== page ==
Brian points out that sales growth slowed over the last couple of years, and for the most recent year was 10.7% versus a historic average of about 16%. But, look at the attached plot of sales (aka revenues in this case) versus number of stores and EPS (the number of stores also has an ‘E’ in the data points but is the middle line). Note that the growth in stores was also down in the most recent year.
Brian doesn’t believe we have enough data to sort out recent issues from anything that might be longer term.
From the M* report: “Fred's operating margins trail those of its deep-discount peers by a wide margin. In addition, its return on invested capital is far below its weighted average cost of capital, so Fred's does not create shareholder value."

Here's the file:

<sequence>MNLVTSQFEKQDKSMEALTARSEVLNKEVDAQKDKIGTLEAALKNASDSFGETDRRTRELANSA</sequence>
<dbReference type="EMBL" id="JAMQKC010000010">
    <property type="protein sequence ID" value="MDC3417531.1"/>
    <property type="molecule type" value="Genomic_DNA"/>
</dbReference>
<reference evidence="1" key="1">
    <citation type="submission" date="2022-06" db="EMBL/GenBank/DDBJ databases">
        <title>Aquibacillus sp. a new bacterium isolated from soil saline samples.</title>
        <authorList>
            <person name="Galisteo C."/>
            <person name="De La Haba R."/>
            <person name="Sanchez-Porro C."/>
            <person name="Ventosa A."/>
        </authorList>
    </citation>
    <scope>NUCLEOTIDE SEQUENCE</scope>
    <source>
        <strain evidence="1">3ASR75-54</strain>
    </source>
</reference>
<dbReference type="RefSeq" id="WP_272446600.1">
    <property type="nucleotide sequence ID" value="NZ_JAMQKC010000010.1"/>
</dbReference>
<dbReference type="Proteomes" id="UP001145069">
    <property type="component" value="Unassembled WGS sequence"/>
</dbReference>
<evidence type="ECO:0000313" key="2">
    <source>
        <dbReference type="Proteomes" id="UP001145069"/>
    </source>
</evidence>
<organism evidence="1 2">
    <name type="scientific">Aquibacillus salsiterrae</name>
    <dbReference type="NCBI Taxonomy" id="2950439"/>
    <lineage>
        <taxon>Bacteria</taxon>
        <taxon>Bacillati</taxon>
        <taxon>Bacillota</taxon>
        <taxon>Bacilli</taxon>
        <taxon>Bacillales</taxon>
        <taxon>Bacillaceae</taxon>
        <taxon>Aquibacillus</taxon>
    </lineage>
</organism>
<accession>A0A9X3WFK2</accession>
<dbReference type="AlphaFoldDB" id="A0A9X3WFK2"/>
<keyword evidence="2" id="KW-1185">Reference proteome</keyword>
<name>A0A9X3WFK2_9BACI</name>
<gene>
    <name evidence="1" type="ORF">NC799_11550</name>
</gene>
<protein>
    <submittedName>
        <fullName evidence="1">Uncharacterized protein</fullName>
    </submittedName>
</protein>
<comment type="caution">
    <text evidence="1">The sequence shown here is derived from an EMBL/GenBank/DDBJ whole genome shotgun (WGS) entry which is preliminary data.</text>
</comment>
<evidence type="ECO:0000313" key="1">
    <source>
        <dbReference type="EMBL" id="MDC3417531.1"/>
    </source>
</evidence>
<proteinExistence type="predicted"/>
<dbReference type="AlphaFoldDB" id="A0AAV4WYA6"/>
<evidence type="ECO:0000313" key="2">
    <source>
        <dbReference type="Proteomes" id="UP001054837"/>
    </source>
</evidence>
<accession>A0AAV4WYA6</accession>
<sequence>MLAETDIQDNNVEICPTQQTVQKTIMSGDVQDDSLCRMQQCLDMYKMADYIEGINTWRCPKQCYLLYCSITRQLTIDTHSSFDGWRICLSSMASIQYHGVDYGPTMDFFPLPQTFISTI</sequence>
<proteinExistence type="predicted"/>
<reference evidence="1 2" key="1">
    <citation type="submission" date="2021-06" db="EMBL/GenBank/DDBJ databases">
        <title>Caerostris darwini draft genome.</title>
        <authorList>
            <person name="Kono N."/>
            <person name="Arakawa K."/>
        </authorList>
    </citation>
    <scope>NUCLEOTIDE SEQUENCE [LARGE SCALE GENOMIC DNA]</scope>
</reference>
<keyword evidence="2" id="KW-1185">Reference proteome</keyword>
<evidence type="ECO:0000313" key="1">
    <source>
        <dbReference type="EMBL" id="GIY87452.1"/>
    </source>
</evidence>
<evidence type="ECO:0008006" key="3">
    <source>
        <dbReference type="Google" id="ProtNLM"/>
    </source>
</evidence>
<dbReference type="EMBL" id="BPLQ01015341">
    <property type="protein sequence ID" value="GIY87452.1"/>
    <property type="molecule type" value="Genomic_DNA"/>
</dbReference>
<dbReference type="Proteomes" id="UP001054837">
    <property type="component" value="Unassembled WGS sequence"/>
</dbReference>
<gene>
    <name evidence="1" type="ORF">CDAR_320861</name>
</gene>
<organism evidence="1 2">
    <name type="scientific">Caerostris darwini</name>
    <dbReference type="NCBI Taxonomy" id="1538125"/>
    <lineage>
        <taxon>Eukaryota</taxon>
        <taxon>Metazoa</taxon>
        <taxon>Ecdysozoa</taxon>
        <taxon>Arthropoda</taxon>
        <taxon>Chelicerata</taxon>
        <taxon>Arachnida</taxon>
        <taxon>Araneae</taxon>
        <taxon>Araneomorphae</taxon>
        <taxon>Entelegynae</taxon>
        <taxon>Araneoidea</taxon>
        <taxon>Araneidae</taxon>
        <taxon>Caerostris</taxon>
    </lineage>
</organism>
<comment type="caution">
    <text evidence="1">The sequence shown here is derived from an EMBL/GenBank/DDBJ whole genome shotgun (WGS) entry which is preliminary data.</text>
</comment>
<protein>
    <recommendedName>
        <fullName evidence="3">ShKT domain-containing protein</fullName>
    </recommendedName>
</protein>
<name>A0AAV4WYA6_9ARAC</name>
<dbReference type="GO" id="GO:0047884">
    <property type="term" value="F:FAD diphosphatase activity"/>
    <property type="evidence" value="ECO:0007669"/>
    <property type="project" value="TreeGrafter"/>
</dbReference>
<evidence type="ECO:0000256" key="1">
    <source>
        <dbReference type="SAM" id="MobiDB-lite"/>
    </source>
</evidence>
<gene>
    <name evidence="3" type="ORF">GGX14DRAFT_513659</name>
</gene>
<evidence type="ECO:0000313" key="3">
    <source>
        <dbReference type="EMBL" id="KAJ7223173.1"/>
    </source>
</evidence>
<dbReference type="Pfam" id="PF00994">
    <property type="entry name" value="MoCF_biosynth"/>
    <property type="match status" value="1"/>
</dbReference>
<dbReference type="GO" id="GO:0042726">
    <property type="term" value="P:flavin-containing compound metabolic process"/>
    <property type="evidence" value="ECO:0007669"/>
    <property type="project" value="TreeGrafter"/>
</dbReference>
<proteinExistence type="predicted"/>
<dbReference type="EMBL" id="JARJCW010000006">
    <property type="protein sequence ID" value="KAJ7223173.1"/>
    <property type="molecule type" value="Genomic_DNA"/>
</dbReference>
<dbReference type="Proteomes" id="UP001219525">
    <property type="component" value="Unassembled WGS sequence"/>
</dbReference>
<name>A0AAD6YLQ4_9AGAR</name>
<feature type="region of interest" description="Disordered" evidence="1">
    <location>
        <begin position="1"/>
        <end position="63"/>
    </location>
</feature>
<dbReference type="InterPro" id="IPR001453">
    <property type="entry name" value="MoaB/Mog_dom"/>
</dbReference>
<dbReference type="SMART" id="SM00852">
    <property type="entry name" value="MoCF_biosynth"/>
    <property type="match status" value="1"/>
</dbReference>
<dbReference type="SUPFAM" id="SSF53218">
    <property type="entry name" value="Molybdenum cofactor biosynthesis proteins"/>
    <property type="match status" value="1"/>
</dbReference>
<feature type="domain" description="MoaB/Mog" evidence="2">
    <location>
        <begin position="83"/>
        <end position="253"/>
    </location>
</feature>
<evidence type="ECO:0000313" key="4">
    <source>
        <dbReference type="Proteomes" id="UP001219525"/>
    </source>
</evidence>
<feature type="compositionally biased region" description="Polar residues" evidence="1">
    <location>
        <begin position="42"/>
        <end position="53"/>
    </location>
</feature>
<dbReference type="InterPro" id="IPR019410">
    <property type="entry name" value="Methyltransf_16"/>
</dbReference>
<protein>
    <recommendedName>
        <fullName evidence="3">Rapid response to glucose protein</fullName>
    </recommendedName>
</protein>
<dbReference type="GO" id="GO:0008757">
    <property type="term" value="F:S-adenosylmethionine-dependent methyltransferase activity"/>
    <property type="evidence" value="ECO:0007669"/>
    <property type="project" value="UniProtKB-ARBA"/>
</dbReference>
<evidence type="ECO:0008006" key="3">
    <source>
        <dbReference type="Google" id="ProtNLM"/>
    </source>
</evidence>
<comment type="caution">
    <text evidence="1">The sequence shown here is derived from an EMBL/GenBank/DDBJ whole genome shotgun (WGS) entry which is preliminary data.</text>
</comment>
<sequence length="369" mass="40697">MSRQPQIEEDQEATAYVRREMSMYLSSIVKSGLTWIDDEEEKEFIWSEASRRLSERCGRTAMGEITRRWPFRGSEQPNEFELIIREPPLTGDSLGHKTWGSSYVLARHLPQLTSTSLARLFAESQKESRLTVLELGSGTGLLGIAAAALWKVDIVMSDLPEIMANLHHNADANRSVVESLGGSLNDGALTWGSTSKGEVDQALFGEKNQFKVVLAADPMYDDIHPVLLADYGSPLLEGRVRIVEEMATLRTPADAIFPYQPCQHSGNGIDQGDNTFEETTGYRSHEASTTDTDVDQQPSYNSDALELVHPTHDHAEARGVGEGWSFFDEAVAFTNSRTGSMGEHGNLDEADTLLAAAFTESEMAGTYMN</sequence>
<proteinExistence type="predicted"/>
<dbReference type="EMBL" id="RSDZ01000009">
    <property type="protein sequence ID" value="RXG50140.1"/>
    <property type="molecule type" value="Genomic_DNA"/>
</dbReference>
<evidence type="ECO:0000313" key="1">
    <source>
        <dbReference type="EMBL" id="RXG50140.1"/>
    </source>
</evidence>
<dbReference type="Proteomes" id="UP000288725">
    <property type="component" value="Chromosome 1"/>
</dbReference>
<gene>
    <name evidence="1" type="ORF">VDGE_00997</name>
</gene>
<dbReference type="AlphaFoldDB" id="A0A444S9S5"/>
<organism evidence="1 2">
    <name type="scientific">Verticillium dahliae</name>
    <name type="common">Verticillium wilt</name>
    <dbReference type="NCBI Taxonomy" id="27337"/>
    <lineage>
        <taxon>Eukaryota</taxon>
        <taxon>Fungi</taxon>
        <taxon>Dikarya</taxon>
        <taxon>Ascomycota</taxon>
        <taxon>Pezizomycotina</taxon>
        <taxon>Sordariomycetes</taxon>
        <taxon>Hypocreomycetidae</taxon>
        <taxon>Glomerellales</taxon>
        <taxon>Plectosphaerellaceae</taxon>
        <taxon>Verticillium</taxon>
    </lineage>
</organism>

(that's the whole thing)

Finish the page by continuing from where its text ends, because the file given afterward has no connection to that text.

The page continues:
This is obviously a huge factor. This sort of retailing tends to follow a relatively low-margin/high-volume business model. Thus pretty small changes in margins can make a big difference in how much money a company does (or does not) make in total.
Both Brian and Avi question how well the other “peers” really match the niche of Fred’s. If Fred’s is pretty much the same sort of chain of stores as other higher-margined stores, then they’re just flat failing, they don’t match up. But if instead, these are the margins you get when you go after the particular business that Fred’s is going after --- then perhaps we err if we directly compare margins? That’s a tough (but fairly important) question to answer.